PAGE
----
On Thu, 2007-05-03 at 22:20 +0100, Elena Pierazzo wrote:
> > Or d) lemma information should not necessarily be encoded in the text
> > stream but encoded elsewhere and pointed at using a reference.
> Actually, this is the solution we have adopted for the specific project
> that arose the initial question. Such solution was practicable because
> the project includes a sort of dictionary of all the lemmas founded in
> the source material (Anglo Saxon Charters, btw).
> But what about if we did not had a dictionary at all? I mean, I was
> involved in the past in projects that were lemmatising just for search
> purposes and we did not included any lemma collection (or 'lemmario') at
> all (I'm in particularly thinking to the lemmatized Works of Dante). In
> this case a different solution would have been more suitable.
You don't need a dictionary for the pointing to work: a minimal index of
lemmas used in the project would be enough.
The mechanism is a kind of feature structure. The main reason for
preferring it over anything else is that it reduces the information to
atomic form: no matter how many instances of a given "word" you have,
you don't have to worry about variation creeping into to your
lemmatisation if you define the lemmas in one place and point to them
from the instances (of course you can get the pointers wrong, but that
is easily checkable). We use a similar structure in the header all the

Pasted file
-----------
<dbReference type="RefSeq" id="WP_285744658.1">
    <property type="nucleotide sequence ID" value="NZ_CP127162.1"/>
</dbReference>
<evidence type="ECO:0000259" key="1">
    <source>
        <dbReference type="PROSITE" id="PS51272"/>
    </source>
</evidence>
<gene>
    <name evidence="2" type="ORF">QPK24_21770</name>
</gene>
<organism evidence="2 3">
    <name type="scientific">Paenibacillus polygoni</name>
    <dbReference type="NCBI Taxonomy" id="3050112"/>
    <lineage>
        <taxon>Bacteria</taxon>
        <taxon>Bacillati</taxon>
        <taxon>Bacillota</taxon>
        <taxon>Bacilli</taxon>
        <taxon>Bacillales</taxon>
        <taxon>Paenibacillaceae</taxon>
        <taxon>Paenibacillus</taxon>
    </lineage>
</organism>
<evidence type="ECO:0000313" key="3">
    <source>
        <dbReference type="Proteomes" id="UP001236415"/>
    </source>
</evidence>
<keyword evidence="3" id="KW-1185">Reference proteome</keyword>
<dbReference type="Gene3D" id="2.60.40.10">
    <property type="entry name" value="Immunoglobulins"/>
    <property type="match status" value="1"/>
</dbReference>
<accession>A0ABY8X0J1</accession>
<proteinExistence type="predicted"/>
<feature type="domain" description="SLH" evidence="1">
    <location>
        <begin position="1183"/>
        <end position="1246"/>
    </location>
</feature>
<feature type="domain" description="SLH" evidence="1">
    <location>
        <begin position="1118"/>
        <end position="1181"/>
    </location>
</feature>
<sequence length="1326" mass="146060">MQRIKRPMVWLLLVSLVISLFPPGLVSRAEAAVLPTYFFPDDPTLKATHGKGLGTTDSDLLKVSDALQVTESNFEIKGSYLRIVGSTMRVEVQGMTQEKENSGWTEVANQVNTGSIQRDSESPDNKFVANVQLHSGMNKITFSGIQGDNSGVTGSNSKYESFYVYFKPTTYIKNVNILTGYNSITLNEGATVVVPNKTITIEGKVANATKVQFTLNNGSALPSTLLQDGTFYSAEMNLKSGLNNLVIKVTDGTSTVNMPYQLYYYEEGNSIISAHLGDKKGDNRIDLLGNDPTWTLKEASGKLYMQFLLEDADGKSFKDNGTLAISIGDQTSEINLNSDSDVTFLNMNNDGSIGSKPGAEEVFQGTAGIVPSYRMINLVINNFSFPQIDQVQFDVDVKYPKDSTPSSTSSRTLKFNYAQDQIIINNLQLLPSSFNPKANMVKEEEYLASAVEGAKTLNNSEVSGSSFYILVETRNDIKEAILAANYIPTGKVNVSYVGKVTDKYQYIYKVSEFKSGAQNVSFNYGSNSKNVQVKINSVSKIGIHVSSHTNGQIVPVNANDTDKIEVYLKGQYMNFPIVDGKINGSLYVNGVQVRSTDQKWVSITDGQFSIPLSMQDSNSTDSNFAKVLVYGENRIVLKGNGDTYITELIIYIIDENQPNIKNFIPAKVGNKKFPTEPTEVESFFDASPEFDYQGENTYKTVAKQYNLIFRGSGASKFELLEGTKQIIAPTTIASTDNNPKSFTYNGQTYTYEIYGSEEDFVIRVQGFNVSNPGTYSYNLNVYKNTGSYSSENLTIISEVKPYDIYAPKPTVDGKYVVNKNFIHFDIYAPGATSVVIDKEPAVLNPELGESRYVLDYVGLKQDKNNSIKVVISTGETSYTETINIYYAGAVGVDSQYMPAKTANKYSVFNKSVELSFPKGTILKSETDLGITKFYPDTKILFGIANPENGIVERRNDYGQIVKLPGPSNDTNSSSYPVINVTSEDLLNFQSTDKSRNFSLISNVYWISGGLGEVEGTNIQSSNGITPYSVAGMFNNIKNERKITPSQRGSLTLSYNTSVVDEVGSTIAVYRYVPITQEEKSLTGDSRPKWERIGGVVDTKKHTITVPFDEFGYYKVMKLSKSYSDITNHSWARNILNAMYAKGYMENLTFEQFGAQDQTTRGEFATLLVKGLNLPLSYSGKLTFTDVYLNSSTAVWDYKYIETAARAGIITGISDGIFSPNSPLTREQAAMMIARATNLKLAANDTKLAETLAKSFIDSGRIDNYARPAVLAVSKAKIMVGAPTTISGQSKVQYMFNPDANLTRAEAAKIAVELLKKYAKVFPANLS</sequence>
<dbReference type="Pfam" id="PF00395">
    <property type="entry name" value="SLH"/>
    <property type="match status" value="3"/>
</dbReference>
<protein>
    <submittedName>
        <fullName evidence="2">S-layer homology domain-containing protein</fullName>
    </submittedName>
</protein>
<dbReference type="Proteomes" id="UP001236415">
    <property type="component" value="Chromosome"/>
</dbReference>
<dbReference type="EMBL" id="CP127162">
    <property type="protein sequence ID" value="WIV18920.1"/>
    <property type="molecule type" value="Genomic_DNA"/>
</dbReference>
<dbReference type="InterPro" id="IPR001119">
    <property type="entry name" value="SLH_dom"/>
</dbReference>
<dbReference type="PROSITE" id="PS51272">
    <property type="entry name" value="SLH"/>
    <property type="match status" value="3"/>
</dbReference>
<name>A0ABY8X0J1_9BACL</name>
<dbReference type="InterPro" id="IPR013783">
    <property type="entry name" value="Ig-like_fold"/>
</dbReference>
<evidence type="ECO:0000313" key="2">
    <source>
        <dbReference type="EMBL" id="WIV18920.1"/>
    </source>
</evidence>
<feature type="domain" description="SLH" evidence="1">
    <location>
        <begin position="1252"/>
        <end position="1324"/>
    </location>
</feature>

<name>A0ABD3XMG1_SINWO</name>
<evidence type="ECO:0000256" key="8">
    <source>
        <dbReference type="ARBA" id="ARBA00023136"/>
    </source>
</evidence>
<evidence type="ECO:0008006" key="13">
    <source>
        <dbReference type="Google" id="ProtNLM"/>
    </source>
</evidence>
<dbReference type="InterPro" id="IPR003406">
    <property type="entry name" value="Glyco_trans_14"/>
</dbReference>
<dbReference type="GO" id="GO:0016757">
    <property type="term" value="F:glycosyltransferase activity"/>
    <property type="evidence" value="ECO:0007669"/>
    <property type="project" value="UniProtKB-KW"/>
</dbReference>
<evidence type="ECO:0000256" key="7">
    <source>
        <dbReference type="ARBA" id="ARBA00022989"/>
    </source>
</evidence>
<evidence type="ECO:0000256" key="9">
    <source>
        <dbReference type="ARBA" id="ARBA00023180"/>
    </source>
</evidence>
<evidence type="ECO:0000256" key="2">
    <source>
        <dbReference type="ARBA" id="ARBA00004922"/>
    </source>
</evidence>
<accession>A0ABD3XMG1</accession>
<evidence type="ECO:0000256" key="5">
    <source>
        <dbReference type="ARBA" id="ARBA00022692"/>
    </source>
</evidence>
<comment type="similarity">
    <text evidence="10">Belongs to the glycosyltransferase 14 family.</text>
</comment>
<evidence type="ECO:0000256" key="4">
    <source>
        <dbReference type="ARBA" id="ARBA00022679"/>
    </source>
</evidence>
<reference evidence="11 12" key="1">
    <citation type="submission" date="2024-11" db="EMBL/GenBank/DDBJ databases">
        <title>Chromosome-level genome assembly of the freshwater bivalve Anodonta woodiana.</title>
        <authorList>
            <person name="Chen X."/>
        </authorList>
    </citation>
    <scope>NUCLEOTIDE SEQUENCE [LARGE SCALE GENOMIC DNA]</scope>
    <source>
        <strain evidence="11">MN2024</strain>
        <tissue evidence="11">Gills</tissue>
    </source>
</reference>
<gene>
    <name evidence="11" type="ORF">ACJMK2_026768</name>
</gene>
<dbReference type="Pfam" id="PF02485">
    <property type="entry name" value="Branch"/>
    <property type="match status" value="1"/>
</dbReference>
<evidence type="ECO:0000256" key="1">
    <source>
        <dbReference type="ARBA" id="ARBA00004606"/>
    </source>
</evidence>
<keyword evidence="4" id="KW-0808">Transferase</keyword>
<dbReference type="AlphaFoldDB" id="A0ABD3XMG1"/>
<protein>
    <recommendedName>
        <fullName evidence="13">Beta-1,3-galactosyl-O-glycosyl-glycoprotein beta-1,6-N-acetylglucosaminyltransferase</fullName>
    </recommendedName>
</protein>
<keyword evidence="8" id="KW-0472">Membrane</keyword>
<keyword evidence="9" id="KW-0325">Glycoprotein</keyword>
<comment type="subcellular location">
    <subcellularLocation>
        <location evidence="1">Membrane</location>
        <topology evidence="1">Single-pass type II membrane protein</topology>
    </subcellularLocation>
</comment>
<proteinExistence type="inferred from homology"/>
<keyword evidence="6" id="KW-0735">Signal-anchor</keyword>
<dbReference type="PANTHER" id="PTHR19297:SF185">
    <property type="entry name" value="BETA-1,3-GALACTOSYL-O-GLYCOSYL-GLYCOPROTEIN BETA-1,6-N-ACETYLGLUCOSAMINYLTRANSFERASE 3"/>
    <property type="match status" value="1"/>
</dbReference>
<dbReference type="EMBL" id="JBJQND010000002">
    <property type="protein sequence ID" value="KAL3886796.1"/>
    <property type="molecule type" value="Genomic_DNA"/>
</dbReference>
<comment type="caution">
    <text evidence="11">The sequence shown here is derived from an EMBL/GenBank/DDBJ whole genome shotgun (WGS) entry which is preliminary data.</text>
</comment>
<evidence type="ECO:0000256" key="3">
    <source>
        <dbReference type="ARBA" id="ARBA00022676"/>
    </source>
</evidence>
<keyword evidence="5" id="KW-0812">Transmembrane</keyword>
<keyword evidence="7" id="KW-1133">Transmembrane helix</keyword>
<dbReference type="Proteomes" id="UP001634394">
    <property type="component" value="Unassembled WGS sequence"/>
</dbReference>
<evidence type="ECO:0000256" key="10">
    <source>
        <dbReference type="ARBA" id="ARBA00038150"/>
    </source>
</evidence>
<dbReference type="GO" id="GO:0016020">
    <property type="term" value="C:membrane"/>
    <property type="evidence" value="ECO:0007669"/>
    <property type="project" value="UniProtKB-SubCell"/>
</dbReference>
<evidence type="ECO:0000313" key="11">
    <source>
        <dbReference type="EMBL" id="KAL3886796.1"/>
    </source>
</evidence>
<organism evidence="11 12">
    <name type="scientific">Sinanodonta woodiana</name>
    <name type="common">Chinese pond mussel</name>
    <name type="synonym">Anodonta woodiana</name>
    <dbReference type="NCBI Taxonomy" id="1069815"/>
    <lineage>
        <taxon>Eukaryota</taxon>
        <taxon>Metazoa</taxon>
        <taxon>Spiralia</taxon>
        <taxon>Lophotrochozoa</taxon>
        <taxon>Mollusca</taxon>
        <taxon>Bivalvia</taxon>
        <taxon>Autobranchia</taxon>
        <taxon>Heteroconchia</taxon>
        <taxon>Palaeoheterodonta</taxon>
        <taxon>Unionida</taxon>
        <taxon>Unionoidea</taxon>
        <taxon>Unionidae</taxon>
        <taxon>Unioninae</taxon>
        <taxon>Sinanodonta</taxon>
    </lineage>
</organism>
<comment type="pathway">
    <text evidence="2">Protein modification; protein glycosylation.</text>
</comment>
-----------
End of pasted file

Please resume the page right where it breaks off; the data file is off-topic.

time to list things we will be pointing to elsewhere in the document.
This wouldn't go in the header, but the principles are the same: keep
the data in a single place, and avoid markup on the atts.
In something huge like Dante, I can see the lemma list to be an
extremely useful tool. You are probably building one anyway--one assumes
you aren't composing the lemmas on the spot for each word--so this is a
way of just using the work.
> So my opinion that both options (b) and (d) are to be carried on
> together, to give the opportunity to use one or the other (or possibly
> both?) according to the project needs.
Daniel Paul O'Donnell, PhD
Department Chair and Associate Professor of English
Director, Digital Medievalist Project http://www.digitalmedievalist.org/
Chair, Text Encoding Initiative http://www.tei-c.org/
Department of English
University of Lethbridge
Lethbridge AB T1K 3M4
Vox +1 403 329-2377
Fax +1 403 382-7191
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